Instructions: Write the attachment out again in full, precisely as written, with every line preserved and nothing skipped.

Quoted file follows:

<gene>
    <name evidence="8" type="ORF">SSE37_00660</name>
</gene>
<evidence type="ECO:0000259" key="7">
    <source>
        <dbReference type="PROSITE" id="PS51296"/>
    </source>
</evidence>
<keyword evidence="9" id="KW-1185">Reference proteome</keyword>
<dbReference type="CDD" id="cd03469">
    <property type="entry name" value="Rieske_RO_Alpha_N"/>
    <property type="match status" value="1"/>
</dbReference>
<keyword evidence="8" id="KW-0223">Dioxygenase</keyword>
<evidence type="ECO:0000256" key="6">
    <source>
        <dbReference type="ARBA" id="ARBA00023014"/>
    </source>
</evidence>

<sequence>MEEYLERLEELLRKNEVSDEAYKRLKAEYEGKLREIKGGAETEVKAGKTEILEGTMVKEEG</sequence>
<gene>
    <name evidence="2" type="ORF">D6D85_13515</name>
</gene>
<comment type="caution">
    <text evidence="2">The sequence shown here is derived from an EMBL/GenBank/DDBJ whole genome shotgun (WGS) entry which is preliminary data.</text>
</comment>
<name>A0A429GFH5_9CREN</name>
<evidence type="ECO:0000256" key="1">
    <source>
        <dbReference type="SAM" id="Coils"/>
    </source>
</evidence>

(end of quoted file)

<gene>
    <name evidence="8" type="ORF">SSE37_00660</name>
</gene>
<evidence type="ECO:0000259" key="7">
    <source>
        <dbReference type="PROSITE" id="PS51296"/>
    </source>
</evidence>
<keyword evidence="9" id="KW-1185">Reference proteome</keyword>
<dbReference type="CDD" id="cd03469">
    <property type="entry name" value="Rieske_RO_Alpha_N"/>
    <property type="match status" value="1"/>
</dbReference>
<keyword evidence="8" id="KW-0223">Dioxygenase</keyword>
<evidence type="ECO:0000256" key="6">
    <source>
        <dbReference type="ARBA" id="ARBA00023014"/>
    </source>
</evidence>

<sequence>MEEYLERLEELLRKNEVSDEAYKRLKAEYEGKLREIKGGAETEVKAGKTEILEGTMVKEEG</sequence>
<gene>
    <name evidence="2" type="ORF">D6D85_13515</name>
</gene>
<comment type="caution">
    <text evidence="2">The sequence shown here is derived from an EMBL/GenBank/DDBJ whole genome shotgun (WGS) entry which is preliminary data.</text>
</comment>
<name>A0A429GFH5_9CREN</name>
<evidence type="ECO:0000256" key="1">
    <source>
        <dbReference type="SAM" id="Coils"/>
    </source>
</evidence>